Last Thursday, United Continental Holdings Inc (NYSE:UAL) filed an investor update, providing some more insight into the company’s likely Q2 results. The update was generally positive from a revenue perspective, suggesting that United is seeing relatively good demand for the summer travel season. However, the analyst community still has unrealistically high expectations for United Continental Holdings Inc (NYSE:UAL), in light of the company’s unfavorable cost structure.
Revenue rises, but so do costs
The first piece of welcome news for investors was that passenger revenue per available seat mile (or PRASM, probably the most important measure of revenue in the airline industry) will increase between 0.3% and 1.3% for the quarter. That’s certainly not strong growth, but it implies that PRASM showed a solid 3%-4% increase in June after declines in April and May.
United Continental Holdings Inc (NYSE:UAL) also seems to be boosting non-ticket revenue. This consists of bag fees, change fees, and other optional passenger charges; “third-party business” revenue, such as maintenance work done for other airlines; and cargo revenue. These revenues totaled $1.17 billion in Q2 of 2012, but are forecast to rise to $1.30-$1.35 billion last quarter. This suggests that United Continental Holdings Inc (NYSE:UAL) is continuing to have success in diversifying its revenue sources.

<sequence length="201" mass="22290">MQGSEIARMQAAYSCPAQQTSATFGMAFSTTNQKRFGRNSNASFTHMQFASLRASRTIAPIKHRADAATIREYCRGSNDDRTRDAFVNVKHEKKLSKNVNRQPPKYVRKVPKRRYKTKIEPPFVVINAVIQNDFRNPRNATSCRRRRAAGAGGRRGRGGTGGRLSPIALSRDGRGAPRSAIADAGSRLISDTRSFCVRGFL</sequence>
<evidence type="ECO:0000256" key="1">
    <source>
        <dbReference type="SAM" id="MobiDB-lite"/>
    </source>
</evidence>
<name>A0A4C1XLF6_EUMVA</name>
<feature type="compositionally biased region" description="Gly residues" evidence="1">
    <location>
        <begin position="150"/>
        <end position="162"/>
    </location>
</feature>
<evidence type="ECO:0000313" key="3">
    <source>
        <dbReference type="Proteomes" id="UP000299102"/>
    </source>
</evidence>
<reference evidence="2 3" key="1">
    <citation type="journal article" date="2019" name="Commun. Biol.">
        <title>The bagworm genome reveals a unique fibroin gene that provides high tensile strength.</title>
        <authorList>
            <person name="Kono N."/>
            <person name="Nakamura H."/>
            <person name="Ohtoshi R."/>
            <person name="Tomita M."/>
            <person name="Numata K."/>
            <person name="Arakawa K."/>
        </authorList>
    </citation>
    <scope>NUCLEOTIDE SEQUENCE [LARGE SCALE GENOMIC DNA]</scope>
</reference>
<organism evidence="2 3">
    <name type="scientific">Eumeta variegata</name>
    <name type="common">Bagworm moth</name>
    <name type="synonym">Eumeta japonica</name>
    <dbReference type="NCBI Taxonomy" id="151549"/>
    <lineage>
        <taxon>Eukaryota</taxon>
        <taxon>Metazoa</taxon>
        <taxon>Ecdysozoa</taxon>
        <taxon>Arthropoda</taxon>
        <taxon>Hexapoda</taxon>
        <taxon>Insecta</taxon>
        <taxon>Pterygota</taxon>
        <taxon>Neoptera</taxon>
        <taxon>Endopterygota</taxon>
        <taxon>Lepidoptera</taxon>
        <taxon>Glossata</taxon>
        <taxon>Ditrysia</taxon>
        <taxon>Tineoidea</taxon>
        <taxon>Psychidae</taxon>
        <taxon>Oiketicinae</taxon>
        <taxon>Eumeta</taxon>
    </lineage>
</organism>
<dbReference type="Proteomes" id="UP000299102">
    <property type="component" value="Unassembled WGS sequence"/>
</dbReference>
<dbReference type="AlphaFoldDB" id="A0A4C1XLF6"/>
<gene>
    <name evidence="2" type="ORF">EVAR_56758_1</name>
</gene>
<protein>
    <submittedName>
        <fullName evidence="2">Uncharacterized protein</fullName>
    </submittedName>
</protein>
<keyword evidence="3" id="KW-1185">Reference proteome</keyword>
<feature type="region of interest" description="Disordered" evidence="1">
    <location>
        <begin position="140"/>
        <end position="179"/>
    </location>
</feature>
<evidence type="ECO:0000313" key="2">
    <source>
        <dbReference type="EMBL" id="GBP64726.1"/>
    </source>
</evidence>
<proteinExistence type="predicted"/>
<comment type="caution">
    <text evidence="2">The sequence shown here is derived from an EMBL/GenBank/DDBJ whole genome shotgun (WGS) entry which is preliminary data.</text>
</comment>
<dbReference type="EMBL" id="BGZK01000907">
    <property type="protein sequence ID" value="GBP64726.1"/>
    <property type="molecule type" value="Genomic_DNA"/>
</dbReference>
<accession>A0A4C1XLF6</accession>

On the other hand, unit costs (excluding profit sharing and third-party business expenses) are expected to rise 1.4%-2%, despite a $0.25 decline in jet fuel prices from $3.29 in Q2 of 2012 to $3.04 last quarter. In other words, non-fuel unit costs are increasing so quickly that it is overwhelming the effect of lower fuel prices. Furthermore, third-party business expenses rose from $60 million last year to an estimated $170 million in the same quarter this year (explaining much of the increase in non-ticket revenue).
The net effect is that United Continental Holdings Inc (NYSE:UAL)’s Q2 adjusted EPS will probably be pretty similar to last year’s $1.41 result; analysts currently expect EPS of $1.38. By contrast, Delta Air Lines, Inc. (NYSE:DAL) — which has led the major carriers in terms of profitability for the past year or two — is expected to post strong 35% growth in adjusted EPS. Delta Air Lines, Inc. (NYSE:DAL) is starting to realize the first cost savings from its $1 billion cost reduction program, and is making market share gains in New York, where it has invested a lot of money to grow its presence at LaGuardia and JFK Airports.